After looking forward to the GSOP (Gut Shot Series of Poker) Main Event all week, I am more than disappointed to report that I failed to last more than two levels.
As Mr Barry Martin correctly announced at the start of the tournament, “Where else in Europe can you find a four day event with 10,000 starting chips and a 2 hour clock for just £300?” Well, I don’t have an answer and therefore can only applaud Gutshot’s realisation that these more affordable freezeouts are what the majority has been crying out for.
Unfortunately for me, this 4 Day Event transpired into a rather brisk 1 Day affair.
With tikay, RED-DOG, Wardonkey, Yoyo, Chili, Djinn, AlrightJack and my good self present, Team blonde was in full force and raring to take the Gutshot by storm. But alas, by the first break, the news was sour, with none of our mob anywhere near the chip lead.
On a personal note, I was embarrassed to confess to being on a paltry 2k, quite a demise from the generous 10,000 starting chips. However, for once, I can’t focus my blame on my supposedly lucky chip, instead being left to rue the poor decisions I made at the felt.
It really was one of those nights, I rarely made anything, and when I did, I seemed to run into a neverending line of monsters. I did hit one flop, however…
I limped with 5-4 and checked a flop of 5s-5d-Tc, certain that one of the many limpers would bet a Ten. Mateyboy duly obliged and the blinds folded. I also check called the Ace of diamonds turn, confident that it was a safe card. The Eight of diamonds fell on the River, and I opted for a bet of 500 into a pot of around 1,300, somewhat of a stop-bet in case he’d runner-runnered a flush. Also, assuming that he’d check the Ten, I felt this was a bet that he would be obliged to call.
After huffing and panting, he made the call. I confidently showed my trips, but was disappointed to see that he had hit the flush with Jd-Td. I was curious to why he’d given it such a dwell-up with a flush, but simultaneously happy that I’d made a good read on the Flop and Turn. True, perhaps I played this hand unnecessarily slowly, but I think I was unlucky to lose out to a runner-runner flush when my read had previously been so accurate.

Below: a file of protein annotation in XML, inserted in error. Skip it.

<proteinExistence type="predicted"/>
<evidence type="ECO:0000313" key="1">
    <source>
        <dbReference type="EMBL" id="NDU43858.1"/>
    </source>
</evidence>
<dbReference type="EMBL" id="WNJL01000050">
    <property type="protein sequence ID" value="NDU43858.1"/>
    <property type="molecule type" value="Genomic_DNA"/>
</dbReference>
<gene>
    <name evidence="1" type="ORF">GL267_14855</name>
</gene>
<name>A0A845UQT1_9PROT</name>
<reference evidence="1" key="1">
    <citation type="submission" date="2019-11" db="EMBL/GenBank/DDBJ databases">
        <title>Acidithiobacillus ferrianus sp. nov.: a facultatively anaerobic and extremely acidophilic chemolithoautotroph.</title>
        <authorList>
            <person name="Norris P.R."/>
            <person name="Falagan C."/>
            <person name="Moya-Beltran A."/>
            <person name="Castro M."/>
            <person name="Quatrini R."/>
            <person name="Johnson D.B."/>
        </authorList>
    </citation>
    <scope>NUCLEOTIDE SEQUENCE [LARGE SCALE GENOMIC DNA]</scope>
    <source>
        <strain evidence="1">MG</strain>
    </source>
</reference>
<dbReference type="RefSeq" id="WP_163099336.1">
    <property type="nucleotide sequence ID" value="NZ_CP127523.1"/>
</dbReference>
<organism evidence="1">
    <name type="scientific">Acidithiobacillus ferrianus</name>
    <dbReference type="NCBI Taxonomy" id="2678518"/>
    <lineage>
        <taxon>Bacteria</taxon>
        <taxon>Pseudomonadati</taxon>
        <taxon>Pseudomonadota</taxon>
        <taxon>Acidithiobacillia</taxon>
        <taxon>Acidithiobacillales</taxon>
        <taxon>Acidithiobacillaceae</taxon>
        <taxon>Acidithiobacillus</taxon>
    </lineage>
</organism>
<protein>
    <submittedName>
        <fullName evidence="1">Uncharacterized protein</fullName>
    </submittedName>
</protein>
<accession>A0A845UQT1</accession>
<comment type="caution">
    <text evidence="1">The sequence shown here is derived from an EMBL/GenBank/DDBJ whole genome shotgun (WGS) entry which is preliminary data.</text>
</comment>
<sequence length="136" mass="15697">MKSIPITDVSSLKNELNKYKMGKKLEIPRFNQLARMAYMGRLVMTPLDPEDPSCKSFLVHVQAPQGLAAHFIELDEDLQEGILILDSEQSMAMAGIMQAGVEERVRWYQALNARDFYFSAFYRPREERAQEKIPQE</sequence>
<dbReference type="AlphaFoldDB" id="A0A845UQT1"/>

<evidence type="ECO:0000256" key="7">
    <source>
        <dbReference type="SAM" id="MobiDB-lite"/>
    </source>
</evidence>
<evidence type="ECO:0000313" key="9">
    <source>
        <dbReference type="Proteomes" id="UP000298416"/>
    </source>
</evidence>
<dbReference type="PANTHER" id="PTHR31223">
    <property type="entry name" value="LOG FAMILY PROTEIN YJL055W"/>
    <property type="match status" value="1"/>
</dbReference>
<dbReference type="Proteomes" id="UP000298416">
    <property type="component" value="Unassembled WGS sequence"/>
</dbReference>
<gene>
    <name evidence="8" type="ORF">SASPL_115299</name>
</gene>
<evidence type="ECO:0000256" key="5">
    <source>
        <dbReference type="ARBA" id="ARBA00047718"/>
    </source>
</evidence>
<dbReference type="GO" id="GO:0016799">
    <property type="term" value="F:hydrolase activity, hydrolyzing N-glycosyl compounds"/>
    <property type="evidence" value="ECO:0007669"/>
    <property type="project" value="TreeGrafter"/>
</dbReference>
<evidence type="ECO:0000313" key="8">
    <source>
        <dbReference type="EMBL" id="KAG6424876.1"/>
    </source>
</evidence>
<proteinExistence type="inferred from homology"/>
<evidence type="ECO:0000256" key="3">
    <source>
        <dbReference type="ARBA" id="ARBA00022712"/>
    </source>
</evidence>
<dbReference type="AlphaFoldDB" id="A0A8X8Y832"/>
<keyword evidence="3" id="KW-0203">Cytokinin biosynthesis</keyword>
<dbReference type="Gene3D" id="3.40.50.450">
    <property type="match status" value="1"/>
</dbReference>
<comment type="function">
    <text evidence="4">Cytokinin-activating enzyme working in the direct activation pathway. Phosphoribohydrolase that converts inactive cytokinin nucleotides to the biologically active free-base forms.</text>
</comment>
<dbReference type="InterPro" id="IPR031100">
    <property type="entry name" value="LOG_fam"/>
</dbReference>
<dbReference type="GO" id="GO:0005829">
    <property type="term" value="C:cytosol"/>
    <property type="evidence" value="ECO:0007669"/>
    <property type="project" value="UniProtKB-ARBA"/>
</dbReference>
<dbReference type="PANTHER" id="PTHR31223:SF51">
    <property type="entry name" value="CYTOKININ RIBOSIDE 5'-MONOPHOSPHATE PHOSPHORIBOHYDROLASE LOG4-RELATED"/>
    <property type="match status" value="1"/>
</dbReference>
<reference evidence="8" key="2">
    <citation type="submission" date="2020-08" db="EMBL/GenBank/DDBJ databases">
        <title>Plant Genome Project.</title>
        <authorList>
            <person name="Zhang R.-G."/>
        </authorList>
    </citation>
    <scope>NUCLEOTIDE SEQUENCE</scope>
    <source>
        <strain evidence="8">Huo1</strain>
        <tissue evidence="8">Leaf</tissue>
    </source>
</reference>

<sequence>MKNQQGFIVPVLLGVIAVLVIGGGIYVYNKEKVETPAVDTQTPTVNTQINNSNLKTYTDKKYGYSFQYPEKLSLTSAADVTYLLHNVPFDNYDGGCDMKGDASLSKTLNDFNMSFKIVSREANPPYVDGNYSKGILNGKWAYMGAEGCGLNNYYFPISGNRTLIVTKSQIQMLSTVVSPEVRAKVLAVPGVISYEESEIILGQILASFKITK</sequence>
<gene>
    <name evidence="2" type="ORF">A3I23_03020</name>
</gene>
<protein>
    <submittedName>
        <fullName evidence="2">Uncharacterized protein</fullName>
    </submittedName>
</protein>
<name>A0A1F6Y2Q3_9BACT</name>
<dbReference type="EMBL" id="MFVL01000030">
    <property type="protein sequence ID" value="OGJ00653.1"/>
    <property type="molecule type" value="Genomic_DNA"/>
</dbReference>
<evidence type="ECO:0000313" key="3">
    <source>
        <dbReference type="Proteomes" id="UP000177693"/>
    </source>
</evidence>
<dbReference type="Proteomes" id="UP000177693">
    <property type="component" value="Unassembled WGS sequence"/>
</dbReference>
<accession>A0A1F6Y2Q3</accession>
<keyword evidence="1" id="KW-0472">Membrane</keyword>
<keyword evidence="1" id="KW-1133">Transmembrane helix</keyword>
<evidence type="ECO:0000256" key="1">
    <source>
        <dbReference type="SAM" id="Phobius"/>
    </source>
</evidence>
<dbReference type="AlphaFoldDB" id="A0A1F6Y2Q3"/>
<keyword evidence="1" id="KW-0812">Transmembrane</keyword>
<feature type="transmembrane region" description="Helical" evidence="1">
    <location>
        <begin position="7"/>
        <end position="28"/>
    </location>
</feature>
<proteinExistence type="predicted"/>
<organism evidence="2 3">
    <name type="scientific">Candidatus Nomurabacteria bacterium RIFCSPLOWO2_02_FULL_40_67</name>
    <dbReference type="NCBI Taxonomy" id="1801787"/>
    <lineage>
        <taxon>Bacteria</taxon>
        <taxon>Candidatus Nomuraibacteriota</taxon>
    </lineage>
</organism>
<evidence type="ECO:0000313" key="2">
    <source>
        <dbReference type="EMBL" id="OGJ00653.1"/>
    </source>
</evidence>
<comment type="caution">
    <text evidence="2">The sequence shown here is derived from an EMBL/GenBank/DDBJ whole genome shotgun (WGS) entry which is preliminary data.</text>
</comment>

Anyhow, the real blow came when I was dealt Pocket Kings. Now if you want to know how to play Cowboys poorly, then listen up, as I am about to give you a masterclass in bad poker.
There was a raise and a reraise preflop. I called from the small blind and the initial raiser folded, just as I had hoped. We both checked a 2-3-T flop before Mateyboy bet 2k on the 6 Turn. I called and then flatcalled another 2.5k on the 4 river. He turned over Pocket Fives for the straight and took the pot, leaving me with just 2k.
Admittedly, I played this terribly, possibly the worst hand I have played in a long time, and yet I’m still not sure what the hell I was doing. My guess is that I’ve been playing too much cash recently, perhaps not quite realising that once my chips have gone, I can’t just refill back up, thereby making overly cute play a very risky strategy indeed.
When I play online, I try to put people on a small number of hands, once I narrow them down to a specific holding, I play accordingly. Mostly I am correct and win the pot (or avoid losing a big one), but sometimes I am completely wrong. When I am mistaken, I simply refill back up and carry on. Luckily, as I am right more often than I am wrong, I tend to make a decent overall profit.
Due to the cut-throat nature of multitable play, this does not work in tournaments. If I am wrong, that’s it, game over – no refill, no second chance, no nothing. In the hand above, I was convinced that he had Queens or Jacks and was sure that he’d fire on the Turn and River. I decided that as long as a Jack or Queen didn’t fall, I’d simply smooth call, thereby feigning weakness.
Ultimately, this was a stupid move and quite rightly resulted in a subsequent outdraw – one that I totally deserved for my bad play. However, it’s all part of the learning curve and lightening won’t be striking twice again.
What my short stint at the Gutshot does remind me of, however, is that my live performances are nothing more than woeful. Whilst I seem to be profiting more online, my live game seems to have gone down the kazi. I can’t remember the last time I had a decent cash.
I’m not disheartened though, it took me a while to find my footing in ring games, so I expect the same applies to tournament poker. I shall continue to experiment until I find my niche and, when I do, I’m sure the wins will start piling up.
But enough about me – we may still be on Day 2, but I feel obliged to put my hands together in appreciation for the Gutshot’s efforts this week. Sound dealing, top notch facilities, a friendly atmosphere and, of course, one of the best tournaments I have ever come across – apart from a longer stay, I couldn’t have asked for much more.
For now though, I guess it’s back to the lappie and the glory-lacking grind of online play. A bit of a depressing blog today, so I’ll do my utmost to make sure I’m in more jovial spirits next time I put pen to paper.
Perhaps my next entry will be reporting a live win, I can only hope so…